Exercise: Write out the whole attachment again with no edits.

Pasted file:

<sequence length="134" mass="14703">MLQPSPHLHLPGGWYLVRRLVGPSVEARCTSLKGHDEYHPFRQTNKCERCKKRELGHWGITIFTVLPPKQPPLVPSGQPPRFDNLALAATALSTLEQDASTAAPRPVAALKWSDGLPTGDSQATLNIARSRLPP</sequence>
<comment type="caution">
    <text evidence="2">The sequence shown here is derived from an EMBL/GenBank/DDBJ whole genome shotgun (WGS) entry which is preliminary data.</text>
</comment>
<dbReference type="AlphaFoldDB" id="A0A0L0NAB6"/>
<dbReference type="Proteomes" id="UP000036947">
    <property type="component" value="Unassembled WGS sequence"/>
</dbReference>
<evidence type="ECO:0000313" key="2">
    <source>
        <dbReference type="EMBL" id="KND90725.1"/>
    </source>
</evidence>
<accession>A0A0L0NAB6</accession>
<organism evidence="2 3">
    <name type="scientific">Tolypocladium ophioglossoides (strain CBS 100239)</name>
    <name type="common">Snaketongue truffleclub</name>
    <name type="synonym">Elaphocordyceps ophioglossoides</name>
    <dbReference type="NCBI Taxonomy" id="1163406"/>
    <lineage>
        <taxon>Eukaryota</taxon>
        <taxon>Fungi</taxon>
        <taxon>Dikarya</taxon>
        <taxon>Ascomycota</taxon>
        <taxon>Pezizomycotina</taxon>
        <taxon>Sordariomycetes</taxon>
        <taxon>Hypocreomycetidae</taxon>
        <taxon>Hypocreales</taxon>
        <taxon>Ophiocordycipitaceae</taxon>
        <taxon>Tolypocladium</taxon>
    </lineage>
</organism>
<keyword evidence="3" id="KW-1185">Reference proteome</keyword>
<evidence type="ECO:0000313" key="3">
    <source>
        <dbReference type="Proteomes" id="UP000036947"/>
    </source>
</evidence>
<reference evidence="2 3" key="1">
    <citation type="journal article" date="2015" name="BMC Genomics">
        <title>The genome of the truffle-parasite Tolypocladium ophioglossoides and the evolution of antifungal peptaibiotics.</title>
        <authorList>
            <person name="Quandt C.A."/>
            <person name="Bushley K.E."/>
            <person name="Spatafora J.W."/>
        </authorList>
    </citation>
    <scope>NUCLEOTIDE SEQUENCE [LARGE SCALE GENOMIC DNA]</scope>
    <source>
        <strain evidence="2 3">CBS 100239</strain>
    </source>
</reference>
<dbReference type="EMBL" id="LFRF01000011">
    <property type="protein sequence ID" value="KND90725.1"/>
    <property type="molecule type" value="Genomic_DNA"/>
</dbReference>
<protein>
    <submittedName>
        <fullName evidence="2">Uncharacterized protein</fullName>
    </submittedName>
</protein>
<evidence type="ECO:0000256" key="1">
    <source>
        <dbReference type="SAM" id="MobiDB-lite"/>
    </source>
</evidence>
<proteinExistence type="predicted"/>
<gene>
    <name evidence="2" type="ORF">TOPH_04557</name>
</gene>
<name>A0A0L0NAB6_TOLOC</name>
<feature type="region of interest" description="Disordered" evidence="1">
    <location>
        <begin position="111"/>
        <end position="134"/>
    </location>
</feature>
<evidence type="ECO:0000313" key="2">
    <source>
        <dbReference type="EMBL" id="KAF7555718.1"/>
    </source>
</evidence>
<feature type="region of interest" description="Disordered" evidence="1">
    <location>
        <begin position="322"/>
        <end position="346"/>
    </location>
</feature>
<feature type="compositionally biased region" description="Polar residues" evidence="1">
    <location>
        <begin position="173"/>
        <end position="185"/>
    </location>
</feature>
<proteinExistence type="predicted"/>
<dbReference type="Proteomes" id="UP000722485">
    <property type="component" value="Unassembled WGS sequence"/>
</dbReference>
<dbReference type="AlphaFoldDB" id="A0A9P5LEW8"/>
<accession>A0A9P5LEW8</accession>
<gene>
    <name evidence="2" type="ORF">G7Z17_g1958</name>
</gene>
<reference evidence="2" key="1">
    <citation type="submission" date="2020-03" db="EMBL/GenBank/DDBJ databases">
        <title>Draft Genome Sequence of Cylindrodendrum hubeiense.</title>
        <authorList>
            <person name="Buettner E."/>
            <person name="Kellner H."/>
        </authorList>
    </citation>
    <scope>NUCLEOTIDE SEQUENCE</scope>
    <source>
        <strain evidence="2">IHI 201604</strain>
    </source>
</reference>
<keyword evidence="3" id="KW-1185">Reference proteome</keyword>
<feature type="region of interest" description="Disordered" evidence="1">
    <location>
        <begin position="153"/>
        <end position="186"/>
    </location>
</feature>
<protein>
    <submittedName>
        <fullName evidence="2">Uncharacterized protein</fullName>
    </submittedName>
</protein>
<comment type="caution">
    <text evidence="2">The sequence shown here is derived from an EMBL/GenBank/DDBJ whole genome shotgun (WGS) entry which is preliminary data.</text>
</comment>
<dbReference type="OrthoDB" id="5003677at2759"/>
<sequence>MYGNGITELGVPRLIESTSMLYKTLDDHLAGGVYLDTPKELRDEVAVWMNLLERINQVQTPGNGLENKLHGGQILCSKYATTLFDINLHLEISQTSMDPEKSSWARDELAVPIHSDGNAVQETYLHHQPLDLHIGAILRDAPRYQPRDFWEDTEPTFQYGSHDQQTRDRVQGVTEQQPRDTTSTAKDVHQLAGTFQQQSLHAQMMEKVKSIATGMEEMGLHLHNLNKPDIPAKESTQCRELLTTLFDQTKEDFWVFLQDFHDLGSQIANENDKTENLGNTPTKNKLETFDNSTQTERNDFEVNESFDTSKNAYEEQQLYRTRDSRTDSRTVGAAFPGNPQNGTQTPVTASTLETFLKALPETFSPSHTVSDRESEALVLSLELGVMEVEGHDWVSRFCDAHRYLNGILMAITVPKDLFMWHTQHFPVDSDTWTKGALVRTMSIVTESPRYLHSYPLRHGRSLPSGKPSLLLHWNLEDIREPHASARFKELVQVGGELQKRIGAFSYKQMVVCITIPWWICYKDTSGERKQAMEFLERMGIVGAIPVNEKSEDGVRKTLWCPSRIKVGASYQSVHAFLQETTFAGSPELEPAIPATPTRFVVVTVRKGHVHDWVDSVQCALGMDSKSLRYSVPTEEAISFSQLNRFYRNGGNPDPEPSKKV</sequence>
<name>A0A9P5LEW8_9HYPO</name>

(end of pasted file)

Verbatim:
<sequence length="134" mass="14703">MLQPSPHLHLPGGWYLVRRLVGPSVEARCTSLKGHDEYHPFRQTNKCERCKKRELGHWGITIFTVLPPKQPPLVPSGQPPRFDNLALAATALSTLEQDASTAAPRPVAALKWSDGLPTGDSQATLNIARSRLPP</sequence>
<comment type="caution">
    <text evidence="2">The sequence shown here is derived from an EMBL/GenBank/DDBJ whole genome shotgun (WGS) entry which is preliminary data.</text>
</comment>
<dbReference type="AlphaFoldDB" id="A0A0L0NAB6"/>
<dbReference type="Proteomes" id="UP000036947">
    <property type="component" value="Unassembled WGS sequence"/>
</dbReference>
<evidence type="ECO:0000313" key="2">
    <source>
        <dbReference type="EMBL" id="KND90725.1"/>
    </source>
</evidence>
<accession>A0A0L0NAB6</accession>
<organism evidence="2 3">
    <name type="scientific">Tolypocladium ophioglossoides (strain CBS 100239)</name>
    <name type="common">Snaketongue truffleclub</name>
    <name type="synonym">Elaphocordyceps ophioglossoides</name>
    <dbReference type="NCBI Taxonomy" id="1163406"/>
    <lineage>
        <taxon>Eukaryota</taxon>
        <taxon>Fungi</taxon>
        <taxon>Dikarya</taxon>
        <taxon>Ascomycota</taxon>
        <taxon>Pezizomycotina</taxon>
        <taxon>Sordariomycetes</taxon>
        <taxon>Hypocreomycetidae</taxon>
        <taxon>Hypocreales</taxon>
        <taxon>Ophiocordycipitaceae</taxon>
        <taxon>Tolypocladium</taxon>
    </lineage>
</organism>
<keyword evidence="3" id="KW-1185">Reference proteome</keyword>
<evidence type="ECO:0000313" key="3">
    <source>
        <dbReference type="Proteomes" id="UP000036947"/>
    </source>
</evidence>
<reference evidence="2 3" key="1">
    <citation type="journal article" date="2015" name="BMC Genomics">
        <title>The genome of the truffle-parasite Tolypocladium ophioglossoides and the evolution of antifungal peptaibiotics.</title>
        <authorList>
            <person name="Quandt C.A."/>
            <person name="Bushley K.E."/>
            <person name="Spatafora J.W."/>
        </authorList>
    </citation>
    <scope>NUCLEOTIDE SEQUENCE [LARGE SCALE GENOMIC DNA]</scope>
    <source>
        <strain evidence="2 3">CBS 100239</strain>
    </source>
</reference>
<dbReference type="EMBL" id="LFRF01000011">
    <property type="protein sequence ID" value="KND90725.1"/>
    <property type="molecule type" value="Genomic_DNA"/>
</dbReference>
<protein>
    <submittedName>
        <fullName evidence="2">Uncharacterized protein</fullName>
    </submittedName>
</protein>
<evidence type="ECO:0000256" key="1">
    <source>
        <dbReference type="SAM" id="MobiDB-lite"/>
    </source>
</evidence>
<proteinExistence type="predicted"/>
<gene>
    <name evidence="2" type="ORF">TOPH_04557</name>
</gene>
<name>A0A0L0NAB6_TOLOC</name>
<feature type="region of interest" description="Disordered" evidence="1">
    <location>
        <begin position="111"/>
        <end position="134"/>
    </location>
</feature>
<evidence type="ECO:0000313" key="2">
    <source>
        <dbReference type="EMBL" id="KAF7555718.1"/>
    </source>
</evidence>
<feature type="region of interest" description="Disordered" evidence="1">
    <location>
        <begin position="322"/>
        <end position="346"/>
    </location>
</feature>
<feature type="compositionally biased region" description="Polar residues" evidence="1">
    <location>
        <begin position="173"/>
        <end position="185"/>
    </location>
</feature>
<proteinExistence type="predicted"/>
<dbReference type="Proteomes" id="UP000722485">
    <property type="component" value="Unassembled WGS sequence"/>
</dbReference>
<dbReference type="AlphaFoldDB" id="A0A9P5LEW8"/>
<accession>A0A9P5LEW8</accession>
<gene>
    <name evidence="2" type="ORF">G7Z17_g1958</name>
</gene>
<reference evidence="2" key="1">
    <citation type="submission" date="2020-03" db="EMBL/GenBank/DDBJ databases">
        <title>Draft Genome Sequence of Cylindrodendrum hubeiense.</title>
        <authorList>
            <person name="Buettner E."/>
            <person name="Kellner H."/>
        </authorList>
    </citation>
    <scope>NUCLEOTIDE SEQUENCE</scope>
    <source>
        <strain evidence="2">IHI 201604</strain>
    </source>
</reference>
<keyword evidence="3" id="KW-1185">Reference proteome</keyword>
<feature type="region of interest" description="Disordered" evidence="1">
    <location>
        <begin position="153"/>
        <end position="186"/>
    </location>
</feature>
<protein>
    <submittedName>
        <fullName evidence="2">Uncharacterized protein</fullName>
    </submittedName>
</protein>
<comment type="caution">
    <text evidence="2">The sequence shown here is derived from an EMBL/GenBank/DDBJ whole genome shotgun (WGS) entry which is preliminary data.</text>
</comment>
<dbReference type="OrthoDB" id="5003677at2759"/>
<sequence>MYGNGITELGVPRLIESTSMLYKTLDDHLAGGVYLDTPKELRDEVAVWMNLLERINQVQTPGNGLENKLHGGQILCSKYATTLFDINLHLEISQTSMDPEKSSWARDELAVPIHSDGNAVQETYLHHQPLDLHIGAILRDAPRYQPRDFWEDTEPTFQYGSHDQQTRDRVQGVTEQQPRDTTSTAKDVHQLAGTFQQQSLHAQMMEKVKSIATGMEEMGLHLHNLNKPDIPAKESTQCRELLTTLFDQTKEDFWVFLQDFHDLGSQIANENDKTENLGNTPTKNKLETFDNSTQTERNDFEVNESFDTSKNAYEEQQLYRTRDSRTDSRTVGAAFPGNPQNGTQTPVTASTLETFLKALPETFSPSHTVSDRESEALVLSLELGVMEVEGHDWVSRFCDAHRYLNGILMAITVPKDLFMWHTQHFPVDSDTWTKGALVRTMSIVTESPRYLHSYPLRHGRSLPSGKPSLLLHWNLEDIREPHASARFKELVQVGGELQKRIGAFSYKQMVVCITIPWWICYKDTSGERKQAMEFLERMGIVGAIPVNEKSEDGVRKTLWCPSRIKVGASYQSVHAFLQETTFAGSPELEPAIPATPTRFVVVTVRKGHVHDWVDSVQCALGMDSKSLRYSVPTEEAISFSQLNRFYRNGGNPDPEPSKKV</sequence>
<name>A0A9P5LEW8_9HYPO</name>